In Gilbert v. Richardson, the Georgia Supreme Court addressed the issue of whether a county waives its sovereign immunity by purchasing liability insurance. On September 1, 1991, Deputy Kathy Richardson responded to an emergency call and collided with Emma and Tommy Gilbert's vehicle. Both Gilberts were injured. The Gilberts brought suit against the Walker County Sheriff's Department, the sheriff, and a deputy sheriff. Plaintiffs alleged that Sheriff Millard, as the employer of the deputy sheriff, was liable for the acts of the deputy while she was acting within the course of her employment. Walker County's Georgia Interlocal Risk Management Association ("GIRMA") coverage agreement protected the county against motor vehicle liability. Through GIRMA, participating counties jointly purchase general liability, motor vehicle liability, or property damage insurance. The trial court granted Richardson's and Millard's motion for summary judgment. The court held that Walker County's participation in GIRMA did not waive the sheriff's sovereign immunity or the deputy sheriff's official immunity. The court of appeals affirmed. The Georgia Supreme Court granted certiorari to determine if the doctrines of sovereign and official immunity barred the action against two Walker County officials. The court held that official immunity barred the claims against Deputy Richardson but that the county and Sheriff Millard were liable to the extent of insurance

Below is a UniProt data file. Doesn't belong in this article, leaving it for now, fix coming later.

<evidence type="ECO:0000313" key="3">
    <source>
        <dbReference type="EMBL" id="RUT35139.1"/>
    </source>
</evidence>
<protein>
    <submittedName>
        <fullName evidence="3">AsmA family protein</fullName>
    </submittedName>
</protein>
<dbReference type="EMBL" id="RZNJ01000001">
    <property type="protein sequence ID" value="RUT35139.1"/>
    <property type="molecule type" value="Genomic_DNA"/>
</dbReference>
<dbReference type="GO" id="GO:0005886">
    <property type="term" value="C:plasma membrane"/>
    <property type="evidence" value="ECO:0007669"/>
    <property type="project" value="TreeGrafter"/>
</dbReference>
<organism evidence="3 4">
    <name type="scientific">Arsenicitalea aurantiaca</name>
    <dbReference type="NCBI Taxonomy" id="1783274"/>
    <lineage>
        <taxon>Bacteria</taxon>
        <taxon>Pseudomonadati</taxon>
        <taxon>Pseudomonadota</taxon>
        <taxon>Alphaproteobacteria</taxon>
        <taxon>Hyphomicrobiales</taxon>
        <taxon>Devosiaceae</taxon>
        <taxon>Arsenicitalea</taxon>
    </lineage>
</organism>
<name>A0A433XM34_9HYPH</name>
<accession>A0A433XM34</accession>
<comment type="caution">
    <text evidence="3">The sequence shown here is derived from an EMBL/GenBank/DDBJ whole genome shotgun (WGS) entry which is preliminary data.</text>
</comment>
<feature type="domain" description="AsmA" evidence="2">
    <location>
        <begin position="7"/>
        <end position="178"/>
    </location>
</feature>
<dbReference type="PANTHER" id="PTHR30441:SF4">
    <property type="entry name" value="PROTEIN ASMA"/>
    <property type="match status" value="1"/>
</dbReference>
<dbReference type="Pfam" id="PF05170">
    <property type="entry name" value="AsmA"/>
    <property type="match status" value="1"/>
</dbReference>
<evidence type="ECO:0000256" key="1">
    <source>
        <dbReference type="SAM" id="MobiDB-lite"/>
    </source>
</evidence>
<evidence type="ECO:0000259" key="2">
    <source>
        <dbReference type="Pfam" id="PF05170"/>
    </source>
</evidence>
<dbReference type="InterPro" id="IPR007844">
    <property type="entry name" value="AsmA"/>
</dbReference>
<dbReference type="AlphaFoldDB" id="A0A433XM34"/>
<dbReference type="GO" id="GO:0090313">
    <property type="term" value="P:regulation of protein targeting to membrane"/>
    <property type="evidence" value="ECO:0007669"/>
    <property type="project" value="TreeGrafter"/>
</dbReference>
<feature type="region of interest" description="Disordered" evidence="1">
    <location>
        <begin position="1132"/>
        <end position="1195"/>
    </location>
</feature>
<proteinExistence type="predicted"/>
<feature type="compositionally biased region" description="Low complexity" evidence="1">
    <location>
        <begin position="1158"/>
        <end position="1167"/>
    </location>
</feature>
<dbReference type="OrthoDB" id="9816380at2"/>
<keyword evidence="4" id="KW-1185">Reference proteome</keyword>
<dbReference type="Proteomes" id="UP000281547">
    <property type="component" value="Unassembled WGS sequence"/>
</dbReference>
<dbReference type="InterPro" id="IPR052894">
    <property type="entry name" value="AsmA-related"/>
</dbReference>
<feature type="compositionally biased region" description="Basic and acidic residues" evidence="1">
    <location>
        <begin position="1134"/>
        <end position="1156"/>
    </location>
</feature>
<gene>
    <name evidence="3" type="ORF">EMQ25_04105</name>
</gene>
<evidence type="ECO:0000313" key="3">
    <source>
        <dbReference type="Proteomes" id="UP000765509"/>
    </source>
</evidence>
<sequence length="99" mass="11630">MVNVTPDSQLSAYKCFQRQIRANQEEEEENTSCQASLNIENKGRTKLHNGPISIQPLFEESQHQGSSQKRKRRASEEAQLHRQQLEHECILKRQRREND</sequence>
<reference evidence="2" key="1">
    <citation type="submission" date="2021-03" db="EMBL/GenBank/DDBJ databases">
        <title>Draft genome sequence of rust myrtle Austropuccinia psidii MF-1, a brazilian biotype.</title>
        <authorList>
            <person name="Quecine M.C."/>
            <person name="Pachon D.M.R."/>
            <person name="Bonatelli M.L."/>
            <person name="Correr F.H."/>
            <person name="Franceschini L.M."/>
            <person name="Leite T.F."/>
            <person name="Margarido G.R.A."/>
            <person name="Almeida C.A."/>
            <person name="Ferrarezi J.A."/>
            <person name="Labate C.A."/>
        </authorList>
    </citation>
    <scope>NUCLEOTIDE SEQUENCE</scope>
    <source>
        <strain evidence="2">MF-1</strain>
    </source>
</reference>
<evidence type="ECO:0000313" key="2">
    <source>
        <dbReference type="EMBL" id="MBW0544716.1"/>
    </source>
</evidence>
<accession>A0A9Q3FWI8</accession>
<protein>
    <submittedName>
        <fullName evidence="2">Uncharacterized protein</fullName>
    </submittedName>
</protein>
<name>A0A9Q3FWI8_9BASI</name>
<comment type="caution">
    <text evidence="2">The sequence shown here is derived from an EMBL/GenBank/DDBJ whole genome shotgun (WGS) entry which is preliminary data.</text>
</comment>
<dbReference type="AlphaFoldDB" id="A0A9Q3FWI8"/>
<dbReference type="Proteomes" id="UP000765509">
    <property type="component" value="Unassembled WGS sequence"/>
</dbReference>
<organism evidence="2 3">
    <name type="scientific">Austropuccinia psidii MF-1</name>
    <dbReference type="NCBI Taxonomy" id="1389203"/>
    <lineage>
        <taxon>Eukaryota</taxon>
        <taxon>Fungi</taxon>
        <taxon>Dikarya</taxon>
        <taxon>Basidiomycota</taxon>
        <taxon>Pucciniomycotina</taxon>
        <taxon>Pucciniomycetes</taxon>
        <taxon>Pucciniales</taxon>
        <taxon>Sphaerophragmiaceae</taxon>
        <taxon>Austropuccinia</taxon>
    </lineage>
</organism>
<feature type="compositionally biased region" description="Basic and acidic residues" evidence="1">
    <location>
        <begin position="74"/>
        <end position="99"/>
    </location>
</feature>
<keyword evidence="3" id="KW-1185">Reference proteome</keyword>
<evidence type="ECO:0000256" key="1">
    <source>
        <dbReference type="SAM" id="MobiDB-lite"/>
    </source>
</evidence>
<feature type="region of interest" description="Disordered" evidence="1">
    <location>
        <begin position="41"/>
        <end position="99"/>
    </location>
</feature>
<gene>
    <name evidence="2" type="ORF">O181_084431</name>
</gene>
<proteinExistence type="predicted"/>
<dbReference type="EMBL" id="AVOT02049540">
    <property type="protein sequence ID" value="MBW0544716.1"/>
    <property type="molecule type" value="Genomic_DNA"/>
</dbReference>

"Waiver of Sovereign Immunity: An Analysis of Gilbert v. Richardson,"
Mercer Law Review: Vol. 47:
3, Article 17.
Available at: https://digitalcommons.law.mercer.edu/jour_mlr/vol47/iss3/17